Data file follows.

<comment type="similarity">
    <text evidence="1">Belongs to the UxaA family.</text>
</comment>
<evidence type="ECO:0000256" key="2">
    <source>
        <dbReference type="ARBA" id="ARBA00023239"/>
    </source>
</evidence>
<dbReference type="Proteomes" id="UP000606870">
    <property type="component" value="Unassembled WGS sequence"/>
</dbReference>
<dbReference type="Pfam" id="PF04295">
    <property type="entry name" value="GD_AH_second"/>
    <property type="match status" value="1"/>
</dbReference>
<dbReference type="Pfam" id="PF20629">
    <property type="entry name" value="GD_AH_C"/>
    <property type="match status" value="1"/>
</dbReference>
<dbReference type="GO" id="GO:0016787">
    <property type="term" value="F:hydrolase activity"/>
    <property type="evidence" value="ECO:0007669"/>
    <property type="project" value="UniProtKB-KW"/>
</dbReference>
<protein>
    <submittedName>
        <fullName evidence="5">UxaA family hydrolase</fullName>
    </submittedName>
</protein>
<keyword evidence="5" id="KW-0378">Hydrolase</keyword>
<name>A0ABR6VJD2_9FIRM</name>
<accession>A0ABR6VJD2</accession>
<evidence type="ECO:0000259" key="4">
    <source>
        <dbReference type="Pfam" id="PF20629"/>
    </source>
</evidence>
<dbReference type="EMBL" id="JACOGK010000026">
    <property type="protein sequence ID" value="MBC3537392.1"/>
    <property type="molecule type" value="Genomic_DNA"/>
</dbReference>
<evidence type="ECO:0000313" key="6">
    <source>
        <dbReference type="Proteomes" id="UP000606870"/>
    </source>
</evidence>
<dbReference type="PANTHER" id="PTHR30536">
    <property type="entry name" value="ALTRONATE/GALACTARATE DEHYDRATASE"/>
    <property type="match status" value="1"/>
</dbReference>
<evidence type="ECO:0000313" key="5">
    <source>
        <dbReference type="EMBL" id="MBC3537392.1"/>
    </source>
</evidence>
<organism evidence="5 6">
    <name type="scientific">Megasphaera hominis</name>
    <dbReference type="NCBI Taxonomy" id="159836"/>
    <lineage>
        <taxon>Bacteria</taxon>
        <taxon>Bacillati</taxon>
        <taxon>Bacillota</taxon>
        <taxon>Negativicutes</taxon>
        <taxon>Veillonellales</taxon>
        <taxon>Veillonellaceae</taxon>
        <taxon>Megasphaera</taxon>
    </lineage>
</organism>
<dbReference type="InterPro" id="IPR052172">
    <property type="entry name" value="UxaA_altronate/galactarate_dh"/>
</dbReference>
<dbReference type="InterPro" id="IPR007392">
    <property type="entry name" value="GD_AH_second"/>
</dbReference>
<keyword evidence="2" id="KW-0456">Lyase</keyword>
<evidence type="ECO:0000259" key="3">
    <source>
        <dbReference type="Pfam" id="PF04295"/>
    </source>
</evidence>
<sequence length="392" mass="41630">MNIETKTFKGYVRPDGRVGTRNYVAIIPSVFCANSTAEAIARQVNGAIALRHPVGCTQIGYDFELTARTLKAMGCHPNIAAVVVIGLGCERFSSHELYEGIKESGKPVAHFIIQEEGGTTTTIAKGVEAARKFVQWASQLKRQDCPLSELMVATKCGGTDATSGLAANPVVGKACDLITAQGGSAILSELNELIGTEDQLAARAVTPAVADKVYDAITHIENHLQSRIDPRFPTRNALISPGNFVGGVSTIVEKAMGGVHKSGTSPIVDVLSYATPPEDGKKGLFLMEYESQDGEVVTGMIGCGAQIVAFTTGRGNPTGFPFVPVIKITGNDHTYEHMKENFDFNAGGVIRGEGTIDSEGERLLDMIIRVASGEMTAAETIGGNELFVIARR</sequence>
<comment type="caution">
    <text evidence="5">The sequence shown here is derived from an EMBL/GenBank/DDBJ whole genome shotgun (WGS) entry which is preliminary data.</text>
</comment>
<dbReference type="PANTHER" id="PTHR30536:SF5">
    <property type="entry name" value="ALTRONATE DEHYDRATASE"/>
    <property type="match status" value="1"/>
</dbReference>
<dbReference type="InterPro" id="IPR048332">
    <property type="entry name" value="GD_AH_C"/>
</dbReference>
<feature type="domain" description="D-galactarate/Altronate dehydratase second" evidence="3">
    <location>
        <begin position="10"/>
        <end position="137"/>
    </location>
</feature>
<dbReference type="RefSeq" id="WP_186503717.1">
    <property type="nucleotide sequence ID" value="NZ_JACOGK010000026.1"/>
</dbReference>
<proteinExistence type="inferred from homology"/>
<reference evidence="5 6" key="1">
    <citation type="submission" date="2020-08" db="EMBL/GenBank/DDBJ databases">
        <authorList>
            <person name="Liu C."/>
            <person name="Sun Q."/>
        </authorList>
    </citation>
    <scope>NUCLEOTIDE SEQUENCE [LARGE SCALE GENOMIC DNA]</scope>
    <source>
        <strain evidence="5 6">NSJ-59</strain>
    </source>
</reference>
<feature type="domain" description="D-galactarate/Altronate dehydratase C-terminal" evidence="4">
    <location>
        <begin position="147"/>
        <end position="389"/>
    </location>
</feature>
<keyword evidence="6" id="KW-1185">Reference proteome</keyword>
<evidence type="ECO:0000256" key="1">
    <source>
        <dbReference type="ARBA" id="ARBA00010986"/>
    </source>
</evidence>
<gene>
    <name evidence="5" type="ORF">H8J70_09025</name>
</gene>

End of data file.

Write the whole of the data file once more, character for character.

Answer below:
<comment type="similarity">
    <text evidence="1">Belongs to the UxaA family.</text>
</comment>
<evidence type="ECO:0000256" key="2">
    <source>
        <dbReference type="ARBA" id="ARBA00023239"/>
    </source>
</evidence>
<dbReference type="Proteomes" id="UP000606870">
    <property type="component" value="Unassembled WGS sequence"/>
</dbReference>
<dbReference type="Pfam" id="PF04295">
    <property type="entry name" value="GD_AH_second"/>
    <property type="match status" value="1"/>
</dbReference>
<dbReference type="Pfam" id="PF20629">
    <property type="entry name" value="GD_AH_C"/>
    <property type="match status" value="1"/>
</dbReference>
<dbReference type="GO" id="GO:0016787">
    <property type="term" value="F:hydrolase activity"/>
    <property type="evidence" value="ECO:0007669"/>
    <property type="project" value="UniProtKB-KW"/>
</dbReference>
<protein>
    <submittedName>
        <fullName evidence="5">UxaA family hydrolase</fullName>
    </submittedName>
</protein>
<keyword evidence="5" id="KW-0378">Hydrolase</keyword>
<name>A0ABR6VJD2_9FIRM</name>
<accession>A0ABR6VJD2</accession>
<evidence type="ECO:0000259" key="4">
    <source>
        <dbReference type="Pfam" id="PF20629"/>
    </source>
</evidence>
<dbReference type="EMBL" id="JACOGK010000026">
    <property type="protein sequence ID" value="MBC3537392.1"/>
    <property type="molecule type" value="Genomic_DNA"/>
</dbReference>
<evidence type="ECO:0000313" key="6">
    <source>
        <dbReference type="Proteomes" id="UP000606870"/>
    </source>
</evidence>
<dbReference type="PANTHER" id="PTHR30536">
    <property type="entry name" value="ALTRONATE/GALACTARATE DEHYDRATASE"/>
    <property type="match status" value="1"/>
</dbReference>
<evidence type="ECO:0000313" key="5">
    <source>
        <dbReference type="EMBL" id="MBC3537392.1"/>
    </source>
</evidence>
<organism evidence="5 6">
    <name type="scientific">Megasphaera hominis</name>
    <dbReference type="NCBI Taxonomy" id="159836"/>
    <lineage>
        <taxon>Bacteria</taxon>
        <taxon>Bacillati</taxon>
        <taxon>Bacillota</taxon>
        <taxon>Negativicutes</taxon>
        <taxon>Veillonellales</taxon>
        <taxon>Veillonellaceae</taxon>
        <taxon>Megasphaera</taxon>
    </lineage>
</organism>
<dbReference type="InterPro" id="IPR052172">
    <property type="entry name" value="UxaA_altronate/galactarate_dh"/>
</dbReference>
<dbReference type="InterPro" id="IPR007392">
    <property type="entry name" value="GD_AH_second"/>
</dbReference>
<keyword evidence="2" id="KW-0456">Lyase</keyword>
<evidence type="ECO:0000259" key="3">
    <source>
        <dbReference type="Pfam" id="PF04295"/>
    </source>
</evidence>
<sequence length="392" mass="41630">MNIETKTFKGYVRPDGRVGTRNYVAIIPSVFCANSTAEAIARQVNGAIALRHPVGCTQIGYDFELTARTLKAMGCHPNIAAVVVIGLGCERFSSHELYEGIKESGKPVAHFIIQEEGGTTTTIAKGVEAARKFVQWASQLKRQDCPLSELMVATKCGGTDATSGLAANPVVGKACDLITAQGGSAILSELNELIGTEDQLAARAVTPAVADKVYDAITHIENHLQSRIDPRFPTRNALISPGNFVGGVSTIVEKAMGGVHKSGTSPIVDVLSYATPPEDGKKGLFLMEYESQDGEVVTGMIGCGAQIVAFTTGRGNPTGFPFVPVIKITGNDHTYEHMKENFDFNAGGVIRGEGTIDSEGERLLDMIIRVASGEMTAAETIGGNELFVIARR</sequence>
<comment type="caution">
    <text evidence="5">The sequence shown here is derived from an EMBL/GenBank/DDBJ whole genome shotgun (WGS) entry which is preliminary data.</text>
</comment>
<dbReference type="PANTHER" id="PTHR30536:SF5">
    <property type="entry name" value="ALTRONATE DEHYDRATASE"/>
    <property type="match status" value="1"/>
</dbReference>
<dbReference type="InterPro" id="IPR048332">
    <property type="entry name" value="GD_AH_C"/>
</dbReference>
<feature type="domain" description="D-galactarate/Altronate dehydratase second" evidence="3">
    <location>
        <begin position="10"/>
        <end position="137"/>
    </location>
</feature>
<dbReference type="RefSeq" id="WP_186503717.1">
    <property type="nucleotide sequence ID" value="NZ_JACOGK010000026.1"/>
</dbReference>
<proteinExistence type="inferred from homology"/>
<reference evidence="5 6" key="1">
    <citation type="submission" date="2020-08" db="EMBL/GenBank/DDBJ databases">
        <authorList>
            <person name="Liu C."/>
            <person name="Sun Q."/>
        </authorList>
    </citation>
    <scope>NUCLEOTIDE SEQUENCE [LARGE SCALE GENOMIC DNA]</scope>
    <source>
        <strain evidence="5 6">NSJ-59</strain>
    </source>
</reference>
<feature type="domain" description="D-galactarate/Altronate dehydratase C-terminal" evidence="4">
    <location>
        <begin position="147"/>
        <end position="389"/>
    </location>
</feature>
<keyword evidence="6" id="KW-1185">Reference proteome</keyword>
<evidence type="ECO:0000256" key="1">
    <source>
        <dbReference type="ARBA" id="ARBA00010986"/>
    </source>
</evidence>
<gene>
    <name evidence="5" type="ORF">H8J70_09025</name>
</gene>